A Midwinter’s Tail
Ah yes, it is that time of year when the entertainment industry pumps out vast quantities of soppy seasonal material. I’ve never felt any particular desire to watch Hallmark Christmas movies, or any other Christmas movie for that matter (and yes, that does include Die Hard). So what on Earth tempted me to pick up a copy of A Midwinter’s Tail by Lili Hayward?
Well, cats obviously. Also I know the author, and have liked the work she puts out under one of her many other pen names. Plus the blurb mentioned Cornwall.
Reader, the book is not set in Cornwall, it is set somewhere even better.
The Phoenicians, and later the Romans, knew of a large island off the coast of south-west Prydain. The Romans called it Scillonia insula, the Island of Scilly (or possibly Sulis, the same goddess who gave her name to Bath). It was a useful stopping off point on the tin route to Cornwall. This much we know from archaeology and Roman sources.
But the people of that island failed to pay proper respect to the god of the sea. Whether you call him Manannán mac Lir, Manawydan fab Llŷr, Poseidon or Neptune, he is an angry god who is merciless to those who offend him. And so much of the island was drowned. Nowadays it is known as the Islands of Scilly, or Lyonnesse, the drowned land. The ferry service from Penzance to Hugh Town uses a ship with a specially shallow keel to allow it to navigate the drowned lands without bottoming. (And yes, sailors, that does make her roll awfully in the swell off Land’s End.)
Hayward picks up on a Cornish folk tale version of this story, involving a sea goddess called Morgelyn (“Sea Holly” in Cornish) and her cat, Murr.
There’s no actual island in Scilly called Morgelyn. Nor is the wealthy family that owns much of the land there called Penhallow. The family in question is much wealthier than that, because most of Scilly is part of the Duchy of Cornwall. But don’t let these things spoil the story.
There is a holiday cottage on Scilly called Morgelyn. It is up on McFarland’s Down, where I spent a happy couple of weeks for several summers years ago. Also Morgelyn is popular girl’s name amongst the Cornish.
The story is one of a young woman struggling to survive in the highly competitive environment of London office life. One December she receives a letter from her godfather, a Scillonian painter whom she hasn’t heard from since she was eight. The envelope includes a key, and the message in the letter is simple: “take care of her”. A little inquiry reveals that godfather Davy is ill in hospital and may not live; his pet cat, Murr, is alone in his cottage on the beach on Morgelyn. This is odd, because Mina remembers Murr from her childhood holidays on the island, and the cat wasn’t young then.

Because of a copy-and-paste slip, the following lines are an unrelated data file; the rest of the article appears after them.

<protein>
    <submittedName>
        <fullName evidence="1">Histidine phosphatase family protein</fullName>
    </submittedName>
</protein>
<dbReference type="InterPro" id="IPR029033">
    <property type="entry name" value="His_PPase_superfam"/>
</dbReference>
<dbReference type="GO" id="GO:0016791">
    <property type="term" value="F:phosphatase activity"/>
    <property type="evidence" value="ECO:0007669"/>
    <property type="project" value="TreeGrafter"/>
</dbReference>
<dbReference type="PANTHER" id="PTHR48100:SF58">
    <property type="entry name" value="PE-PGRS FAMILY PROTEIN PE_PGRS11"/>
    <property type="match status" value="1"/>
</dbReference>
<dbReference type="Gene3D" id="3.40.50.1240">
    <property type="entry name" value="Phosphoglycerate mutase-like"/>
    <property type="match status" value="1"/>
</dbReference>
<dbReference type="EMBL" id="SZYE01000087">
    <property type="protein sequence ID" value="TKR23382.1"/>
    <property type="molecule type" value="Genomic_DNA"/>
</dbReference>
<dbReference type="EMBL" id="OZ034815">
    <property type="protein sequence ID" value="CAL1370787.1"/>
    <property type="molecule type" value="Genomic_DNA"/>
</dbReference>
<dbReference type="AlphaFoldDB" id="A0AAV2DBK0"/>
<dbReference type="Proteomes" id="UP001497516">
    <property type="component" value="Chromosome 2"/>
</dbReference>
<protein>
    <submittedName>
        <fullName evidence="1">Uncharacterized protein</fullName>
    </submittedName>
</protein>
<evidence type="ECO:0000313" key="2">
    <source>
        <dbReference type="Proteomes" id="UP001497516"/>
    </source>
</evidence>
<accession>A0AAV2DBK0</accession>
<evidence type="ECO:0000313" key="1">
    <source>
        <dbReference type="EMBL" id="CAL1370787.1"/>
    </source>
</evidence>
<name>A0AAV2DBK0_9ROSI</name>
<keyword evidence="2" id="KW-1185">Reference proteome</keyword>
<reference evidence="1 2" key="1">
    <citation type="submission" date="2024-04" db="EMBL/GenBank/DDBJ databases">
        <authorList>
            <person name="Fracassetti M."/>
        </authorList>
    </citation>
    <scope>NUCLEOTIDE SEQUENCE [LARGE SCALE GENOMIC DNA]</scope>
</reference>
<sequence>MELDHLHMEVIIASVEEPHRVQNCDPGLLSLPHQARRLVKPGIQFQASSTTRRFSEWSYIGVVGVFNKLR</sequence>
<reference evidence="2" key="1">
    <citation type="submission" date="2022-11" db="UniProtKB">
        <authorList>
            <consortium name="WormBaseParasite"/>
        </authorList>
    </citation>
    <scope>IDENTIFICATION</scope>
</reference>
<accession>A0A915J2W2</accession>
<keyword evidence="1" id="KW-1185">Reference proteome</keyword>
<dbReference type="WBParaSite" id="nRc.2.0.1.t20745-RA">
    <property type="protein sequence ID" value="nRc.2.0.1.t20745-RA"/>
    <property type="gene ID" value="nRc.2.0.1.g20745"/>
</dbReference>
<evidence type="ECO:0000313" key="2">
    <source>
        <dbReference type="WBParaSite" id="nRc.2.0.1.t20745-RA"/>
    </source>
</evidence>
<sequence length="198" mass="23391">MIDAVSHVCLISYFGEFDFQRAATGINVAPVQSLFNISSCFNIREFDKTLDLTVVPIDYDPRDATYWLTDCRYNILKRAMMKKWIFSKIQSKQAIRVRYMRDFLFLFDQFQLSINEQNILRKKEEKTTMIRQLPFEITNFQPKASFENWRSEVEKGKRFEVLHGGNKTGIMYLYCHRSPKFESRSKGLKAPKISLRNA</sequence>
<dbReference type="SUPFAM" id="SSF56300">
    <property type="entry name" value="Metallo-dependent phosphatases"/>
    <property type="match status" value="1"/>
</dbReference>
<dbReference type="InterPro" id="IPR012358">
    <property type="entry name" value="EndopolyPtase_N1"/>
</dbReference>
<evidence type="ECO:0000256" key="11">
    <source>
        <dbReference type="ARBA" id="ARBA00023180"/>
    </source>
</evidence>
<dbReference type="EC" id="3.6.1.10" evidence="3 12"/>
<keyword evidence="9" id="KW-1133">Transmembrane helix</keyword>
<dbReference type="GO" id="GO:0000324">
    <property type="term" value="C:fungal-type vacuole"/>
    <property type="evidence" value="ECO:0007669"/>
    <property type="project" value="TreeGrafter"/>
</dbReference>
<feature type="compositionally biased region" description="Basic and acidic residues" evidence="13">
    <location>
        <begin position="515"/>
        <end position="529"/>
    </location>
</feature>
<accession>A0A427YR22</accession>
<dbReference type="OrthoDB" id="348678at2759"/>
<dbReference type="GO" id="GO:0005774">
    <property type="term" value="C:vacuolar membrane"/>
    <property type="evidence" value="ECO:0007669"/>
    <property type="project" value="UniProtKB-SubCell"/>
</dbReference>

What follows is classic Christmas movie fare, in which Mina makes a dash to Morgelyn to carry out her dying godfather’s wishes, has trouble with the locals, discovers some dastardly goings on, discovers some truths about her past, and eventually puts everything right. It is a solid goal tear-jerker. Someone absolutely should make a Christmas movie of it.
Note to American women – you should no more marry someone with a cottage on Scilly than you should marry someone who has a castle in Scotland. The weather is awful much of the year. You’d hate it. Though the cottage on Scilly is much more likely to have a roof.
So yes, it was all very predictable, but it was well done with some lovely descriptive passages. Also there is a nicely diverse cast. I’m particularly fond of Paola, the very efficient office manager who is the only nice person at Mina’s place of work.
As and when I win a lottery, I will take Kevin to Scilly in the summer. We’ll get to sit on quiet beaches, eat cream teas and delicious fish, peer into rock pools and peer at seals, and in the evening we’ll sit out in the iron age village on Halangy Down and watch Lleu Llaw Gyffes lay his spear across the sea. Until that time I shall have to rely on books like A Midwinter’s Tail to remind me of that magical place. Thank you, Lili, that was beautiful.
Title: A Midwinter's Tail
By: Lili Hayward
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